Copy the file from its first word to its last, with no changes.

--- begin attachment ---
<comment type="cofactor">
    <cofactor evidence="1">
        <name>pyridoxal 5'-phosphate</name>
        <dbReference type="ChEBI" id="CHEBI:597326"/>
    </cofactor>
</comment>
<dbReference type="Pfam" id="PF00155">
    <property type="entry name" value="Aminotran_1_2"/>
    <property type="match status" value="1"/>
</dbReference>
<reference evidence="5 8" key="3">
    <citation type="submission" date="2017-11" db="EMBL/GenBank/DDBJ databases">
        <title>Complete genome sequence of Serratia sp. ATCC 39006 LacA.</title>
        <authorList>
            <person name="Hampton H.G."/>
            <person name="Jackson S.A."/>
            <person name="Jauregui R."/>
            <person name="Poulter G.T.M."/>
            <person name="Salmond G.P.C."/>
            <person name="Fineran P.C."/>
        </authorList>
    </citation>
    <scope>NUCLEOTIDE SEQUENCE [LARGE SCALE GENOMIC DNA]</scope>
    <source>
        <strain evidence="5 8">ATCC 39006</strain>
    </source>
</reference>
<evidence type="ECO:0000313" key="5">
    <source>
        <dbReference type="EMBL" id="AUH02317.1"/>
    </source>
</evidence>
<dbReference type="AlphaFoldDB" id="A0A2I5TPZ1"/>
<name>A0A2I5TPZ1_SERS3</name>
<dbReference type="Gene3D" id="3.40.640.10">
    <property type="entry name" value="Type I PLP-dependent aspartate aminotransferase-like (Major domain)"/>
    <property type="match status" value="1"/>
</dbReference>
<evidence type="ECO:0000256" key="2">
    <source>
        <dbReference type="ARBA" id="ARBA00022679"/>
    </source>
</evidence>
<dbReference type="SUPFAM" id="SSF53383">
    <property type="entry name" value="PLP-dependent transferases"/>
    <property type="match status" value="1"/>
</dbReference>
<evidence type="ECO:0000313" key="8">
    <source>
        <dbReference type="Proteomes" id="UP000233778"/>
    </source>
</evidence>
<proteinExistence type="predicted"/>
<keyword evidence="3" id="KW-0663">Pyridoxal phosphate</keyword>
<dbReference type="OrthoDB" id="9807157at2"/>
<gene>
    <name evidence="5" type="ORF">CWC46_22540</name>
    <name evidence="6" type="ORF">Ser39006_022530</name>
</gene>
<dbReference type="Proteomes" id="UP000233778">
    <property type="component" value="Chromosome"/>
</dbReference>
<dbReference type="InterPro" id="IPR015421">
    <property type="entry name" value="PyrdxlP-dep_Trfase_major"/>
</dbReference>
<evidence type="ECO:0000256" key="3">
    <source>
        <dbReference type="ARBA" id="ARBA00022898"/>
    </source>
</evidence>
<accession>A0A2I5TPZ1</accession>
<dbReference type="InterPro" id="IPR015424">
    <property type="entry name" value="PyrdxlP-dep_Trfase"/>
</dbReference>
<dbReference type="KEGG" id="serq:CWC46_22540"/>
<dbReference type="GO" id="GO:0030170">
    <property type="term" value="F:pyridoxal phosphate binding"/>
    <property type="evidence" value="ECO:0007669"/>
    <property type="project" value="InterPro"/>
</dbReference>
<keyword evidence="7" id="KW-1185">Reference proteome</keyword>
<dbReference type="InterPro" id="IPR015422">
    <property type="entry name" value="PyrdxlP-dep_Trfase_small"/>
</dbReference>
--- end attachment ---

<comment type="cofactor">
    <cofactor evidence="1">
        <name>pyridoxal 5'-phosphate</name>
        <dbReference type="ChEBI" id="CHEBI:597326"/>
    </cofactor>
</comment>
<dbReference type="Pfam" id="PF00155">
    <property type="entry name" value="Aminotran_1_2"/>
    <property type="match status" value="1"/>
</dbReference>
<reference evidence="5 8" key="3">
    <citation type="submission" date="2017-11" db="EMBL/GenBank/DDBJ databases">
        <title>Complete genome sequence of Serratia sp. ATCC 39006 LacA.</title>
        <authorList>
            <person name="Hampton H.G."/>
            <person name="Jackson S.A."/>
            <person name="Jauregui R."/>
            <person name="Poulter G.T.M."/>
            <person name="Salmond G.P.C."/>
            <person name="Fineran P.C."/>
        </authorList>
    </citation>
    <scope>NUCLEOTIDE SEQUENCE [LARGE SCALE GENOMIC DNA]</scope>
    <source>
        <strain evidence="5 8">ATCC 39006</strain>
    </source>
</reference>
<evidence type="ECO:0000313" key="5">
    <source>
        <dbReference type="EMBL" id="AUH02317.1"/>
    </source>
</evidence>
<dbReference type="AlphaFoldDB" id="A0A2I5TPZ1"/>
<name>A0A2I5TPZ1_SERS3</name>
<dbReference type="Gene3D" id="3.40.640.10">
    <property type="entry name" value="Type I PLP-dependent aspartate aminotransferase-like (Major domain)"/>
    <property type="match status" value="1"/>
</dbReference>
<evidence type="ECO:0000256" key="2">
    <source>
        <dbReference type="ARBA" id="ARBA00022679"/>
    </source>
</evidence>
<dbReference type="SUPFAM" id="SSF53383">
    <property type="entry name" value="PLP-dependent transferases"/>
    <property type="match status" value="1"/>
</dbReference>
<evidence type="ECO:0000313" key="8">
    <source>
        <dbReference type="Proteomes" id="UP000233778"/>
    </source>
</evidence>
<proteinExistence type="predicted"/>
<keyword evidence="3" id="KW-0663">Pyridoxal phosphate</keyword>
<dbReference type="OrthoDB" id="9807157at2"/>
<gene>
    <name evidence="5" type="ORF">CWC46_22540</name>
    <name evidence="6" type="ORF">Ser39006_022530</name>
</gene>
<dbReference type="Proteomes" id="UP000233778">
    <property type="component" value="Chromosome"/>
</dbReference>
<dbReference type="InterPro" id="IPR015421">
    <property type="entry name" value="PyrdxlP-dep_Trfase_major"/>
</dbReference>
<evidence type="ECO:0000256" key="3">
    <source>
        <dbReference type="ARBA" id="ARBA00022898"/>
    </source>
</evidence>
<accession>A0A2I5TPZ1</accession>
<dbReference type="InterPro" id="IPR015424">
    <property type="entry name" value="PyrdxlP-dep_Trfase"/>
</dbReference>
<dbReference type="KEGG" id="serq:CWC46_22540"/>
<dbReference type="GO" id="GO:0030170">
    <property type="term" value="F:pyridoxal phosphate binding"/>
    <property type="evidence" value="ECO:0007669"/>
    <property type="project" value="InterPro"/>
</dbReference>
<keyword evidence="7" id="KW-1185">Reference proteome</keyword>
<dbReference type="InterPro" id="IPR015422">
    <property type="entry name" value="PyrdxlP-dep_Trfase_small"/>
</dbReference>